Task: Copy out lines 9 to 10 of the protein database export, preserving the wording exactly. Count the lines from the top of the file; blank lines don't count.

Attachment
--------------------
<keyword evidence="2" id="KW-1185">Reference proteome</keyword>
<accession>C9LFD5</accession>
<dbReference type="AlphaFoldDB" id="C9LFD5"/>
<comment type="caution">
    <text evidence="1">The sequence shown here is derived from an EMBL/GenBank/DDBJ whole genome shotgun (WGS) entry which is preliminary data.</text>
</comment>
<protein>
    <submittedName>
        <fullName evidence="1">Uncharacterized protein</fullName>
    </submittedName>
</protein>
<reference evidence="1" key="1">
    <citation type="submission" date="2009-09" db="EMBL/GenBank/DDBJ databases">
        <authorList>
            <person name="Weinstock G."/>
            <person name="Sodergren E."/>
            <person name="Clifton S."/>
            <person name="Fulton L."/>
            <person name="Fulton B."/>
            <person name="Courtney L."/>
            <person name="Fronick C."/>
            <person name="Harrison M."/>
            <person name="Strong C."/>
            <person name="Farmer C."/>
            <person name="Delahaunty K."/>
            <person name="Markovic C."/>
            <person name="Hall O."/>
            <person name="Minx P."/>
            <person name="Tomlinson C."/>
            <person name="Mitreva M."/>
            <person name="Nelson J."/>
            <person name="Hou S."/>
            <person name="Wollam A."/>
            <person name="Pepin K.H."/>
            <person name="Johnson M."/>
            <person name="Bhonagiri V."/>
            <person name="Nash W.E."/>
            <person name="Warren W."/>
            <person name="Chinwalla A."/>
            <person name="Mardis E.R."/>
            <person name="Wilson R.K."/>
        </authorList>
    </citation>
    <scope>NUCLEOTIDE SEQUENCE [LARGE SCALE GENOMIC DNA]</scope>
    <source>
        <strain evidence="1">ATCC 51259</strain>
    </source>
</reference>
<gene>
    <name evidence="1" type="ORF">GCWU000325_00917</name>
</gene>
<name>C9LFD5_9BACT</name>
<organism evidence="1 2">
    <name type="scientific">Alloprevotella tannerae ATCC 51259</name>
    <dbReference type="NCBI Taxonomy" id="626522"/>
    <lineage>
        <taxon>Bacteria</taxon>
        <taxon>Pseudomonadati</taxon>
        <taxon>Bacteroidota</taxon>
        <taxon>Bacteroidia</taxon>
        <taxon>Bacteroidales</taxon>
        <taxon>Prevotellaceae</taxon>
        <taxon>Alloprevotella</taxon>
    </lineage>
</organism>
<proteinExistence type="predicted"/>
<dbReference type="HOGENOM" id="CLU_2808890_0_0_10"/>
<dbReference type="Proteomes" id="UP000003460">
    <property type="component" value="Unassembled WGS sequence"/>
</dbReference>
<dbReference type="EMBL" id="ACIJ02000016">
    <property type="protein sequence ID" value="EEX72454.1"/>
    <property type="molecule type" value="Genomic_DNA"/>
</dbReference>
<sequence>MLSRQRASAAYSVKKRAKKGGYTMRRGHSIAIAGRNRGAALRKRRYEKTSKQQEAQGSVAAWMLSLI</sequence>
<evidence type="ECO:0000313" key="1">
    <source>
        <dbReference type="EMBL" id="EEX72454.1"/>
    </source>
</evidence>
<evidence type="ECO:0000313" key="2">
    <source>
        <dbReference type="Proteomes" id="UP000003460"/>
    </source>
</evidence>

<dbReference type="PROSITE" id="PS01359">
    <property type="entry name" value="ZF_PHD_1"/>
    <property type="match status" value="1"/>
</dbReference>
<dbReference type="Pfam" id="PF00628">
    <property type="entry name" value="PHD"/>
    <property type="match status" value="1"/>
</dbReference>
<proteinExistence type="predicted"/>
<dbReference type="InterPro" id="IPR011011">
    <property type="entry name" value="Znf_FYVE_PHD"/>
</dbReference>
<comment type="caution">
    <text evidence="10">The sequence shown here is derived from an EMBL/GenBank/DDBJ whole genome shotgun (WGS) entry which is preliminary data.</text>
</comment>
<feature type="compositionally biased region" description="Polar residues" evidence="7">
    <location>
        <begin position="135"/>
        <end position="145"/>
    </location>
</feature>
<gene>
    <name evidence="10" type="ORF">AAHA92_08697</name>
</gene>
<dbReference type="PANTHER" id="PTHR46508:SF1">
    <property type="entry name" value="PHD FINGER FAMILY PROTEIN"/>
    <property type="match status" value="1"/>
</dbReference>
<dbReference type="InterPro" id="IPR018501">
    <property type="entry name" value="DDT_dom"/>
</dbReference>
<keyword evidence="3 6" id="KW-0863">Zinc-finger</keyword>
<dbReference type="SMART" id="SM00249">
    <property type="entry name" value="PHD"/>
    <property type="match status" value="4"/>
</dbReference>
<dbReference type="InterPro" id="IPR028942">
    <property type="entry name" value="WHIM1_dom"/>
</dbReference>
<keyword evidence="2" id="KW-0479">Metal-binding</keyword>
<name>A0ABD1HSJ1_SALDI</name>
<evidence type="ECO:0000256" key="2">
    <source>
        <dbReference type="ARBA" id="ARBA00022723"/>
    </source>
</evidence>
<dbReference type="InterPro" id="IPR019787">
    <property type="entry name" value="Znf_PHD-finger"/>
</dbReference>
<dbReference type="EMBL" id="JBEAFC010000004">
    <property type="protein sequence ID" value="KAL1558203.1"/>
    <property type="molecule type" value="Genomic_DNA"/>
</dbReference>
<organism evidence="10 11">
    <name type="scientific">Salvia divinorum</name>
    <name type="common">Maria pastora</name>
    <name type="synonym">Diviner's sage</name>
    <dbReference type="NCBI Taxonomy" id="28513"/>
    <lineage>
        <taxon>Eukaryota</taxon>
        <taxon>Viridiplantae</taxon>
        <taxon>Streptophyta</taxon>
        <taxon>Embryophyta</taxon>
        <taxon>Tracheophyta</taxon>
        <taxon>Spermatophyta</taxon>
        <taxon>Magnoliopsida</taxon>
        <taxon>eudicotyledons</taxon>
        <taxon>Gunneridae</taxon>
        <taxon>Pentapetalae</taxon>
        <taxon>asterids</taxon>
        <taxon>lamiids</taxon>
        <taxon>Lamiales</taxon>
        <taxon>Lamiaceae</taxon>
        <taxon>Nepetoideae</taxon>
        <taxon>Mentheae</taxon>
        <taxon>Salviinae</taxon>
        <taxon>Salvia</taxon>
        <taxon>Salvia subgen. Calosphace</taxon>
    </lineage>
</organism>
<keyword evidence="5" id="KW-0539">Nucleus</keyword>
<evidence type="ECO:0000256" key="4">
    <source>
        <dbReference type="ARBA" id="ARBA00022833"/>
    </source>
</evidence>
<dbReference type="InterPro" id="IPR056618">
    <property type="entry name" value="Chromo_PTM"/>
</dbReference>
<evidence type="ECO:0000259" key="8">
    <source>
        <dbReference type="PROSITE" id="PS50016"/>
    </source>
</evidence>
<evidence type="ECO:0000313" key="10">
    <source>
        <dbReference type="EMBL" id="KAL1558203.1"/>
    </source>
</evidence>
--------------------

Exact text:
        <fullName evidence="1">Uncharacterized protein</fullName>
    </submittedName>